Twin Rivers provides various amenities for the exclusive use of its residents, including parks, four pool complexes, handball and basketball courts, ball fields, and playgrounds. Twin Rivers also offers certain services to its residents, including lawn maintenance, recycling, garbage collection for certain sections of the community, snow removal, and street lighting. Located within the "boundaries" of Twin Rivers are various private commercial businesses such as dry cleaners, gas stations and banks. Several public facilities are also located within the borders of Twin Rivers, including schools, a county library and a firehouse. These public facilities are provided and maintained by the Township of East Windsor. In addition to the 34 private roads in Twin Rivers, a state highway also runs through the community.
In addition to the foregoing, TRHA sponsors recreational and sports activities, trips, events, and a day camp.
Twin Rivers is not a gated community. Its roads are open to public traffic. The TRCT administrator certified, however, that "[t]rust-owned property and facilities are for the exclusive use of Twin Rivers residents and their invited guests," and that the "general public is not invited" to use them.
TRHA expected to collect over $3,000,000 from homeowners' maintenance fees in 2001, and its annual budget was nearly $3,500,000. It had over twenty year-round employees and fifty who worked on a seasonal basis.
In a document before the trial court on the motions for summary judgment, the TRCT administrator listed services that the Township of East Windsor provides to Twin Rivers' residents. Those services include police, firefighting, first aid, road and traffic control, public education, health and welfare provisions, water and sewage systems, and zoning and building codes.
Plaintiffs' expert, Evan McKenzie, an associate professor of political science at the University of Illinois and an attorney, certified that Twin Rivers's centralized shopping area, "looks and feels like a town," and that TRHA delivered "a broad range of traditional municipal services" to its residents. He opined that "privately governed communities in this country," including Twin Rivers, "have substantially replaced municipal government as the most immediate form of government for their residents" and "exercise government-like dominion over their residents without formal accountability to the public political process."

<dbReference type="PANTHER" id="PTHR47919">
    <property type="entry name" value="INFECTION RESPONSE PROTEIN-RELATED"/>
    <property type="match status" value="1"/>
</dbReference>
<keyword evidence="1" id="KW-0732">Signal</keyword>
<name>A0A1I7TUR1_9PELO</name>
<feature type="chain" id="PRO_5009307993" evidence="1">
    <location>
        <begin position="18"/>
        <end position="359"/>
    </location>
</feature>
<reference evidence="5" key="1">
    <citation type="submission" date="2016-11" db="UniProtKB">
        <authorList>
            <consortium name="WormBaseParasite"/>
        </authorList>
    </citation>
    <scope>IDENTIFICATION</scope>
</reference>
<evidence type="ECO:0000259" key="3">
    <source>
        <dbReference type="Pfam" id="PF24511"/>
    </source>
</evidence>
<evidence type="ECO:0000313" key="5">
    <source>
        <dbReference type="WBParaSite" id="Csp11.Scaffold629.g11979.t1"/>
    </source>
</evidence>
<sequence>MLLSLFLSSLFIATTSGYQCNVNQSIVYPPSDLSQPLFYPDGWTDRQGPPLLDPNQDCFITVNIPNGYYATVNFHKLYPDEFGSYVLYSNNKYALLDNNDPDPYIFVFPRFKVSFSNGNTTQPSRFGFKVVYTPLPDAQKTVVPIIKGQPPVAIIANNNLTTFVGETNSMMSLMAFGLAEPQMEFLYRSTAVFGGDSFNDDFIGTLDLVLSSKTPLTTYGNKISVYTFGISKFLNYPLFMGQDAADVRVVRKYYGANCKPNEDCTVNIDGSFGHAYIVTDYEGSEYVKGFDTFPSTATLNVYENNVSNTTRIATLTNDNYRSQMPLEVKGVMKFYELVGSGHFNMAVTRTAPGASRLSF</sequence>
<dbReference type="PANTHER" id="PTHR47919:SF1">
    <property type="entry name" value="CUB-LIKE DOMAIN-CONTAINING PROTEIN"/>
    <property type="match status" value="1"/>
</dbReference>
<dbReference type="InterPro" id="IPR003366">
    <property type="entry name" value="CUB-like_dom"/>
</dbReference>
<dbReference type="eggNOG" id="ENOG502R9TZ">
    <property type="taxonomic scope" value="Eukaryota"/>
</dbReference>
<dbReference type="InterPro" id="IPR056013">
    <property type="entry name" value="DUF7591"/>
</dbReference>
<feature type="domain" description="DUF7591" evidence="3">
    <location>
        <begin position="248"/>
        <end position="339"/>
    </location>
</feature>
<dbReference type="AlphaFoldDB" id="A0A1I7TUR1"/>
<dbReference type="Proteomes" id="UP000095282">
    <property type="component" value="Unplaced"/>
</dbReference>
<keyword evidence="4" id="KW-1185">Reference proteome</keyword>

Arlene Mulry-Pearl, a real estate broker dealing in Twin Rivers properties for twenty-six years, a resident of Twin Rivers for over twenty-four years, and the owner of a townhouse there, opined that it was a desirable community, clean and well-maintained, with attractive recreational facilities. She attributed the steadily increasing home values in Twin Rivers to TRHA's rules and regulations, which insured that needed repairs were done and "maintain[ed] the beauty and integrity of the community." She noted that the Twin Rivers "monthly maintenance fee is quite reasonable and a good value" compared to fees charged in other developments in the area.
The motion judge, in his opinion, described the plaintiffs as follows:
The individual Plaintiffs are residents of Twin Rivers and members of the Association. Dianne McCarthy was also a member of the Board of Directors, (although now a former member). All of the Plaintiffs, with the exception of Bruce Fritzges, are also members of an unincorporated association known as The Committee for a Better Twin Rivers ("CBTR").
CBTR was organized for the stated purpose of focusing the efforts of Twin Rivers residents interested in changing the manner in which Twin Rivers is administered. It does not have any formal membership requirements, but it is recognized throughout the community, and its activities are regularly reported and commented upon in the community newspaper, Twin Rivers Today ("TRT").